Radiohead manager condemns music-licensing restrictions at ERA conference
Brian Message, director of the UK’s Music Managers Forum and partner at Radiohead and Laura Mvula’s management firm ATC, has attacked rights owners for making music licensing an almost impossible hurdle for digital retailers to negotiate.
During today’s (24 February) keynote speech at Shaping the Future of Entertainment, an industry conference for the Entertainment Retailers Association’s (ERA) members, he criticised the non-disclosure agreements enforced by music labels licensing content.
He said labels’ terms and conditions lacked transparency and engendered mistrust. “The lack of transparency and erosion of trust are issues that the MMF (Music Managers Forum) and ERA need to address,” he stated. “It is the labels that drive this agenda. They feel their catalogues are assets to leverage as they wish. But it is becoming a problem for us. The price for getting a licence is to give them a share of the digital services for less than the actual value. They are prepared to drop litigation for a stake (in the digital service), but that distorts the market and stops it from developing.”
That explains why he started his speech, which was aimed at an industry that also sold games and videos, by pointing out: “Music is less than 20% of (the UK entertainment) retail sales, but may be giving the industry 80% of the headaches.”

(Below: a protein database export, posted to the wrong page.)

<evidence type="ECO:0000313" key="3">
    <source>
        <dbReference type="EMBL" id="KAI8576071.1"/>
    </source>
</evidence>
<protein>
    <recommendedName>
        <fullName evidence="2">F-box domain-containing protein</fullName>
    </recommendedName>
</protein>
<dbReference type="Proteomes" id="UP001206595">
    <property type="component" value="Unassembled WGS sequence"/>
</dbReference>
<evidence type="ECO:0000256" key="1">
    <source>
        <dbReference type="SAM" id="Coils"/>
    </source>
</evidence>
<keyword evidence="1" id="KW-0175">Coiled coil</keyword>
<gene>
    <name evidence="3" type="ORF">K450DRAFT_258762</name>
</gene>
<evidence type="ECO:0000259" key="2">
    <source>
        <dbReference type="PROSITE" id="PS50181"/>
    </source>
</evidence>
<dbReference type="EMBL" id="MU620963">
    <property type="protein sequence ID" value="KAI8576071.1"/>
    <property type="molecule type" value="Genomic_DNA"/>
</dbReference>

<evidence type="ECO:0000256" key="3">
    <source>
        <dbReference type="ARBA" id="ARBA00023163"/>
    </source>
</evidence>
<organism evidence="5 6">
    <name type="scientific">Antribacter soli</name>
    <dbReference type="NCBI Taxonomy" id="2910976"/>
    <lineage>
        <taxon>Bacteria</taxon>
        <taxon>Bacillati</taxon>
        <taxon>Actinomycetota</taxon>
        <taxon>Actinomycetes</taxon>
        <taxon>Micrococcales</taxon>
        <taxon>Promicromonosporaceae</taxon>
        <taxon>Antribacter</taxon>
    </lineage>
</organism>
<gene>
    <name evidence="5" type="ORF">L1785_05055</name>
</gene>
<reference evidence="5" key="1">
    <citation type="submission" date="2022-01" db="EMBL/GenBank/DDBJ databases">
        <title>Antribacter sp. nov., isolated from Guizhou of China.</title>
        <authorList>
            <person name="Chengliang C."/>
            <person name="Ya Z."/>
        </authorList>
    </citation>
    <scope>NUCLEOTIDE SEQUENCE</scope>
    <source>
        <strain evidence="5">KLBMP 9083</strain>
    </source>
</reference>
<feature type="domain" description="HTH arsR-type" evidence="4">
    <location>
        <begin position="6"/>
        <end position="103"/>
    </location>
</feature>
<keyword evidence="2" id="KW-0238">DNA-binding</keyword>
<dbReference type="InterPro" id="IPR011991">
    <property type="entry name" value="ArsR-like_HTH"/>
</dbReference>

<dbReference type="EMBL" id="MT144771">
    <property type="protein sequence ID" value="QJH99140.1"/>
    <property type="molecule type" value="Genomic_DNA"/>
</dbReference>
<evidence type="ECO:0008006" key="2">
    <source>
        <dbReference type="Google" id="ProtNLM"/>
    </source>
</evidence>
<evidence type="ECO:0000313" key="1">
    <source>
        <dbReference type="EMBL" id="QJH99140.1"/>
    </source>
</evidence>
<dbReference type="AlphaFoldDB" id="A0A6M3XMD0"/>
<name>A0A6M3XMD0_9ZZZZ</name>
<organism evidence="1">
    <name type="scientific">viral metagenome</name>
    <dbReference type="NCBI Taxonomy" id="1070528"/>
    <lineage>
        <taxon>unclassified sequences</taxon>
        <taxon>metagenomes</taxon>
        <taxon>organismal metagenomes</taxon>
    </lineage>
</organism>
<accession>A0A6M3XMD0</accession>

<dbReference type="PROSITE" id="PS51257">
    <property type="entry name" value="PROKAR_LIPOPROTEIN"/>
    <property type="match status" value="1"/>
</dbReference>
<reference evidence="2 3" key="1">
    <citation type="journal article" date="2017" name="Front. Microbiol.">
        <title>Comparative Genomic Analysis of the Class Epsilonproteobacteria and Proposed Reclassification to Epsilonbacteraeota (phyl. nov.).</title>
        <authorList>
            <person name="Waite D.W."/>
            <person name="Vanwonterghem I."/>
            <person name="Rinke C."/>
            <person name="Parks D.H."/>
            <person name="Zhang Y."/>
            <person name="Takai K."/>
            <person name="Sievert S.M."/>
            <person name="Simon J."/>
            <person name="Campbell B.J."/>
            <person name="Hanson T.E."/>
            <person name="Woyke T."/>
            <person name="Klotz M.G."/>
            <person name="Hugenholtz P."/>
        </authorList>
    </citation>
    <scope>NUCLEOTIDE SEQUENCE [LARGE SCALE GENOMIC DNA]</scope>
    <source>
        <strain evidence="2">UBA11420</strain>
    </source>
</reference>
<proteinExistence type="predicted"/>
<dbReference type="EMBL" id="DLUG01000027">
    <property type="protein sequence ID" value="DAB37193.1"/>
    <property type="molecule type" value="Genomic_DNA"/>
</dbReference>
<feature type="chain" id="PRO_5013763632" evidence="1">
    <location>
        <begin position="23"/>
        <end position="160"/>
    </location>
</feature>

In what is positioned as its manifesto for growth, ERA also disclosed some industry figures to illustrate that all is not lost. Growth in digital entertainment sales has not annihilated physical sales and brick-and mortar stores. Physical sales still account for 50.1% of the retail market, which generated £5.7 billion in revenues from music, videos and video games.
Kim Bayley, ERA’s CEO, noted that more than 60% of UK entertainment sales come “from retailers and digital services that didn’t exist 16 years ago. There are more than 100 new players in the digital space alone”.
Other ERA data showed digital technology accounts for a significant share of retailers’ investments. Netflix, the video-streaming giant, invests about £100 million annually in online recommendation engines. Amazon.co.uk offers its British customers 1.3 million CD titles, 250,000 DVDs and 40,000 video games. “Consumers have more cultural choice today than any time in history,” Bayley added.
Raoul Chatterjee, ERA’s chairman and 7digital’s senior vice president music, explained that growth in legitimate digital services (123 of them in the UK) countered the harm caused by pirate websites.
Additionally, he declared, physical stores continue to support artists and creators in the entertainment industry. The UK can boast some 2 million sq ft of retail space with a market value of £60 million that is being used to sell entertainment goods and services.
ERA’s conference took place at London’s Ham Yard Hotel. It coincides with the publication of the political manifesto recently published by UK Music, the umbrella body for the UK music sectors. That campaign aims to tackle urgent music-industry issues to be dealt with by whichever government comes into power after Britain’s next general election on 7 May.